Diagnosis and Treatment of Hallux Rigidus in Wake County
What is Hallux Rigidus?
The most common site of arthritis in the foot is at the base of the big toe. This joint is known as the metatarsophalangeal (MTP) joint, which is covered by articular cartilage. If wear and tear or injury damages the articular cartilage, the raw ends of the bone can rub together. A bone spur, or overgrowth, may develop on the top of the bone. This overgrowth can prevent the toe from bending as much as it needs to during movement. The result is a stiff big toe, or hallux rigidus, which can make walking painful and difficult.
What Causes Hallux Rigidus?
Hallux rigidus usually develops in adults between the ages of 30 and 60 years old. It may result from an injury to the toe that damages the articular cartilage or from differences in foot anatomy that increase stress on the MTP joint. It can also be caused by wear and tear accumulated over time. The wear and tear that comes with aging can damage the cartilage, leading to arthritis of the joint.
Symptoms of Hallux Rigidus
Being aware of the symptoms of hallux rigidus is crucial to maintaining proper foot health and getting the help you need when you need it. If you experience any of the following symptoms, we encourage you to schedule an appointment with a foot and ankle specialist at Raleigh Orthopaedic. The members of our team will work with you to determine the cause of your pain and get you on the path to relief.
How is Hallux Rigidus Diagnosed?
A physical examination is required for your healthcare provider to diagnose hallux rigidus. They will check the range of motion in your toes by bending them up and down. In some cases, your primary doctor may recommend seeing a podiatrist, who specializes in the health of your ankles, feet, and toes. An X-ray of the foot may also be necessary for diagnosing hallux rigidus because it can capture bone spurs in the foot.
Treatment Options for Hallux Rigidus at Raleigh Orthopaedic
Nonsurgical TreatmentSee Full Details
There are nonsurgical methods to manage the symptoms of hallux rigidus. However, these techniques are not enough to stop the condition from advancing and typically do not reverse the damage.
- Anti-inflammatory pain relievers: Pain relievers like ibuprofen can be used to ease symptoms like inflammation, swelling, and pain.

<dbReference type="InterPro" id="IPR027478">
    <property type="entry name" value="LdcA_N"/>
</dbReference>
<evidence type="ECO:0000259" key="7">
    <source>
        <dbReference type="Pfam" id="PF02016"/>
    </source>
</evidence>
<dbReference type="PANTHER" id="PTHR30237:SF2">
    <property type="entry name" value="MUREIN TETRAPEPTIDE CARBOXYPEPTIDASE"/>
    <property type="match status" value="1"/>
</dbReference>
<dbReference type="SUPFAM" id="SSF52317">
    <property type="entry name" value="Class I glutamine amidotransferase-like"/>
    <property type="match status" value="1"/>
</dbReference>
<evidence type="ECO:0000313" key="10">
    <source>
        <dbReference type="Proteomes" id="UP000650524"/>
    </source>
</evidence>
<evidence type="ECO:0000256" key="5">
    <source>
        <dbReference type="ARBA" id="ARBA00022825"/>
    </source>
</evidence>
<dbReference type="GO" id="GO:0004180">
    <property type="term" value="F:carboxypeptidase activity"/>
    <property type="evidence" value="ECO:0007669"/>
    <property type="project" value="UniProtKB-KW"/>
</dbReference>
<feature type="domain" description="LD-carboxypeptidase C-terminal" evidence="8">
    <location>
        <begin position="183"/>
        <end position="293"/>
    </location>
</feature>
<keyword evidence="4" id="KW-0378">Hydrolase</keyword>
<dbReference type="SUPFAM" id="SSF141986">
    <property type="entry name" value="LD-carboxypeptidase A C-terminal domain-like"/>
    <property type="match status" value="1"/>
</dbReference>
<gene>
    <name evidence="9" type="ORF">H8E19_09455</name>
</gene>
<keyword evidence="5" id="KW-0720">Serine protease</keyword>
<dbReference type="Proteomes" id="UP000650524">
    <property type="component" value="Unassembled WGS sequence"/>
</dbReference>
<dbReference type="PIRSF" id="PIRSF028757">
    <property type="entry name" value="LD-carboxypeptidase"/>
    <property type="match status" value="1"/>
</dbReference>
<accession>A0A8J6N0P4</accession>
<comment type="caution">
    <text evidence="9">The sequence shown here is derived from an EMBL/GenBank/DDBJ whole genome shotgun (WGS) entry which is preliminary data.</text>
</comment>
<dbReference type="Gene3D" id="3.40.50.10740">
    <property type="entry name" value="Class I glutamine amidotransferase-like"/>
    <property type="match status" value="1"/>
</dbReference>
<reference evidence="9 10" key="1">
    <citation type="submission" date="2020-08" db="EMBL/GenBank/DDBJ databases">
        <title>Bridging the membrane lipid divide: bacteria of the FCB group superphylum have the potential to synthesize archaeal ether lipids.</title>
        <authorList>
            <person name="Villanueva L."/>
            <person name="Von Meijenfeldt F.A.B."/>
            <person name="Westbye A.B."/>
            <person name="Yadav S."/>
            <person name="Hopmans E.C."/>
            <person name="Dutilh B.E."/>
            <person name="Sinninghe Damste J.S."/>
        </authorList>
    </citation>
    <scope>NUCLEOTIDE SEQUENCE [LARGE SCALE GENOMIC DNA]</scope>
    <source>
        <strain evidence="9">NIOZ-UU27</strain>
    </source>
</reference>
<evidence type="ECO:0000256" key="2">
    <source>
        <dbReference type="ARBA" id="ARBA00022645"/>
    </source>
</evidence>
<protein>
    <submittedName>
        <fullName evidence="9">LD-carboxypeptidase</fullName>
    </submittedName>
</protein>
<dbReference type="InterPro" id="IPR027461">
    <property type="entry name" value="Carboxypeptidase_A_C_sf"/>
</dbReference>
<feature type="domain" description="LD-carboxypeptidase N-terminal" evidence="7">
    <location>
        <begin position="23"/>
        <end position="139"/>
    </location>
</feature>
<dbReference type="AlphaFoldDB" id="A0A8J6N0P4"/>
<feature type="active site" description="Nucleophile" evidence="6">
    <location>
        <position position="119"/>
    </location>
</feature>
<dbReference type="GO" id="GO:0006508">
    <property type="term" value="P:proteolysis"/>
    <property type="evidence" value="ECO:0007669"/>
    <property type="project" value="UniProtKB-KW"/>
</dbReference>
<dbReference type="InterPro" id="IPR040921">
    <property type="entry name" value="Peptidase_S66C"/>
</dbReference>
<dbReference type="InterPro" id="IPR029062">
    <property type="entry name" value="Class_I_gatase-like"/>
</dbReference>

- Ice packs and contrast baths: Applying ice packs or taking contrast baths may help reduce inflammation and control symptoms for a short period of time. A contrast bath uses alternating cold and hot water to reduce inflammation. Alternate feet between cold water for 30 seconds, then hot water for 30 seconds immediately after. Continue to alternate between cold and hot for five minutes, ending in the cold water. Contrast baths can be done up to three times a day to reduce inflammation.
- Proper footwear: Wearing a shoe with a large toe box will reduce the pressure on the toe. For women, giving up high heels may be recommended.
- Injections: Occasional steroid injections into the big toe joint can be used to temporarily reduce symptoms but do not change the ultimate course of treatment.
Surgical Treatment OptionsSee Full Details
There are three primary surgical procedures for a stiff big toe.
- Cheilectomy: This surgery is for more mild degenerative changes and bone spurs. The spurs are removed surgically to allow the toe to bend again. The joint is cleaned out and loose flaps of cartilage are removed as well. Sometimes, part of the bone is removed to allow for improved motion. The foot is usually swollen for several months, but this procedure typically results in relief in the long run.
- Arthroplasty: This joint replacement surgery is considered for older patients who place few functional demands on the feet. The joint surfaces are removed and an artificial joint is implanted. This procedure may relieve pain and preserve joint motion.
- Arthrodesis: This procedure is only for severe cases of hallux rigidus. After surgery, the toe will no longer bend, as the bones of the big toe joint are fused together. Damaged cartilage is removed, and the joint is put into a set position to allow the bones to grow together. Surgery is followed by boot immobilization and protected weight bearing for several weeks. The end result is still a stiff toe, but now without any pain.
Recovery Time After Hallux Rigidus Surgery
Recovery from hallux rigidus surgery depends on which type of surgery your condition requires. A cheilectomy and arthroplasty will require you to wear a boot for two weeks. Swelling can last for about two months after surgery. Before your procedure, your doctor will explain the recovery process and the steps you need to take for a successful recovery. They will ensure that all of your questions are answered and that you have the tools you need to recover at home.
Prevention of Hallux Rigidus
It may not be possible to prevent hallux rigidus from developing. However, there are a few steps you can take to slow its progression and keep your feet and toes as healthy as possible. Keeping the big toe joint mobile through exercise, along with resting the joint after physical activity, can be beneficial in slowing the progression of hallux rigidus. Wearing comfortable shoes that offer support can also slow the progression of this condition and combat stiffness of the toe.
Learn More About Foot and Ankle Treatment at Raleigh Orthopaedic
Your well-being is important to us. Raleigh Orthopaedic is Wake County’s oldest and most experienced orthopedic practice, serving the Triangle and surrounding regions of central North Carolina since 1919. When you visit one of our clinic locations in Wake County, a member of our team will work with you to understand your symptoms and help you find relief. To get started with Raleigh Orthopaedic, give us a call today or book an appointment online!